What type of car hire is best for your trip to France?

    The kind of vehicle best suited for your trip depends on how many people you will be travelling with and how you will be spending your time after having arrived in France. For shorter business trips to any of the big cities, we would recommend smaller cars from our mini, economy or compact categories, whereas a longer stay with the whole family, such as a road-trip or tour of numerous cities, for instance, may warrant a larger vehicle with plenty of leg and boot space from our mid or full-size categories.

    To rent a car in France suitable for the kind of trip you are planning, we strongly recommend that you consult our car hire category page with advice on all the different features and benefits available.

     

    What is the currency in France?

    France is a part of the euro-zone, having adopted the euro on the 1st of January 1999. This new currency gradually began to replace the French franc and is, nowadays, the only official currency used in France. Throughout the country there are cash machines where UK citizens can withdraw banknotes using their debit cards. It is advisable to contact your bank and enquire which ATM machines are best to use abroad because additional withdrawal fees may apply.

     

    What time zone is France in?

    Continental France and Corsica lie within the Central European Time Zone, meaning that they are one hour ahead of Great Britain. Daylight Saving Time begins on the last Sunday of March and lasts until the last Sunday of October, when the clocks go back one hour.

     

    Electricity – Do I need a power adapter in France?

    Sockets in France are designed to transmit electricity between 220 and 240 volts, but they differ in shape from the sockets in the UK. Therefore, if you want to use some of your home electrical appliances (mobile phone or laptop charger) in France, you’ll need an adapter. Make sure you take the correct one that fits into the three electric-socket types that are common in France: the ‘Type C’ Europlug, ‘Type E’ and ‘Type F’ Schuko.

     

    Do I need a visa to travel to France?

    No, as of Oct. 2019 British Citizens do not need a visa to enter France, although a valid passport is always required. Driving licences are not accepted as a form of ID, so you must have a valid passport with you when travelling to France.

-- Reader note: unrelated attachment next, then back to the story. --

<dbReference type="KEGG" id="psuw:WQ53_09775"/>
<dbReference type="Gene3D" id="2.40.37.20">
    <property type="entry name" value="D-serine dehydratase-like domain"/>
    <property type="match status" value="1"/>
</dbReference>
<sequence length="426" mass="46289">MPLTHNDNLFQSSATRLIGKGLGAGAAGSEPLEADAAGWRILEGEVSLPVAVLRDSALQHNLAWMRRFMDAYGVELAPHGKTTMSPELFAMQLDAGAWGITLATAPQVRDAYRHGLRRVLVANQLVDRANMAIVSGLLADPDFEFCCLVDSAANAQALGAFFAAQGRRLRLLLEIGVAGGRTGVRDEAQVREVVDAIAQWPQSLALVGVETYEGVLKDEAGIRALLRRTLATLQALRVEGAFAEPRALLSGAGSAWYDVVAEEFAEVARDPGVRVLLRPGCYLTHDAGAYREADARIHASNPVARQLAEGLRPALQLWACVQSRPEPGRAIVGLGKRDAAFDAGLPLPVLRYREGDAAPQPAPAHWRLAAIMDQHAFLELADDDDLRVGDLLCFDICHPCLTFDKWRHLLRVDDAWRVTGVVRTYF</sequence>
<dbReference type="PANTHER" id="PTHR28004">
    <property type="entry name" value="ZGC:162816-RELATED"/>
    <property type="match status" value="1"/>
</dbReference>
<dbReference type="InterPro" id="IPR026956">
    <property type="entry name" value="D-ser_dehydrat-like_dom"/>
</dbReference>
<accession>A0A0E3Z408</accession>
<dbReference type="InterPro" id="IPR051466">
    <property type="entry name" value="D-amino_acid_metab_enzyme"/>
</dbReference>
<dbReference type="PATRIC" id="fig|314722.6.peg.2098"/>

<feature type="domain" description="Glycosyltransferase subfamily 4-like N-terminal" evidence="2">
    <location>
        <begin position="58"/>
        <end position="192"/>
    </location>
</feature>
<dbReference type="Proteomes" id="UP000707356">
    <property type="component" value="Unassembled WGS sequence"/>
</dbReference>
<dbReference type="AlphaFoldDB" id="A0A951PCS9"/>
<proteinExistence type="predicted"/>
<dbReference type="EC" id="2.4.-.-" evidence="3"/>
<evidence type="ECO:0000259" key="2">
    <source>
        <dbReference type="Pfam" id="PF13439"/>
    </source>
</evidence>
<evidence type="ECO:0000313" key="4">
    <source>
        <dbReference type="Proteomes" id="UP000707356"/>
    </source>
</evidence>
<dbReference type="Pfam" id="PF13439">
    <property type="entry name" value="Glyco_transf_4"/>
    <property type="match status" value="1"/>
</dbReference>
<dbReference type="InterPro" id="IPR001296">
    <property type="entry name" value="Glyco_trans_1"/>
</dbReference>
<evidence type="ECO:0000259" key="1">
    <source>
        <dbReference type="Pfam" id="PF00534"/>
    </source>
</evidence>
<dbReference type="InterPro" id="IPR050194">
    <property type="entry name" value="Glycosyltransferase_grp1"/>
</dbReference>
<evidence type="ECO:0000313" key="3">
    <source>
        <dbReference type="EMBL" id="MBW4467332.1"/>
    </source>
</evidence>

For travellers holding a British Citizen passport, who are planning on visiting France after Brexit, a visa should not be needed for shorter trips (less than 90 days) to the Schengen area or elsewhere in the EU. However we recommend that you confirm what restrictions apply on the Gov.uk site to make sure you have the required documents for your trip. Remember that although no Visa might be required, you might still be required to confirm that you have sufficient funds for the duration of your trip, be asked to show a return/onward ticket and that different border control checks will apply.

    British consular help may be obtained from the embassy and consulate in Paris as well as at consulates in Marseilla and Bordeaux.

    British Embassy
    35, rue du Faubourg St Honoré
    75383 Paris Cedex 08
    Website: www.gov.uk
    Telephone: +33 (0) 1 44 51 31 00
    Fax: +33 (0) 1 44 51 31 09

    British Consulate-General
    16 rue d'Anjou
    75008 Paris
    France
    Telephone: +33 (0) 1 44 51 31 00
    Fax: +33 (0) 1 44 51 31 27
    Postal address: British Embassy
    BP111-08, 75383 Paris Cedex 08, France

     

    Which are the most common phrases in French?

    The French are known for their attitude towards their language. If you are planning to stay in France for a couple of days, perhaps the best tip we could give you is to learn some basic French vocabulary.

    Hello - Salut
    Good morning - Bonjour
    Good afternoon - Bon après-midi
    Good evening - Bonsoir
    Where is the closest police station? - Où se trouve le poste de police le plus proche?
    Where is the closest hospital? - Où se trouve l'hôpital le plus proche?
    Where is the closest ATM machine? - Où se trouve le guichet automatique le plus proche?
    Can I pay by credit card? - Puis-je payer par carte de crédit?
    Can I pay by debit card? - Puis-je payer par carte de débit immédiat?
    How much does this cost? - Combien ça coûte?
    Thank you - Merci
    Keep the change - Gardez la monnaie


    Useful Links

    France Airport Information

    Driving across France - Travel Inspo from Paris to Cannes

    Official Tourism Website of France

    Gov.uk France Travel Advice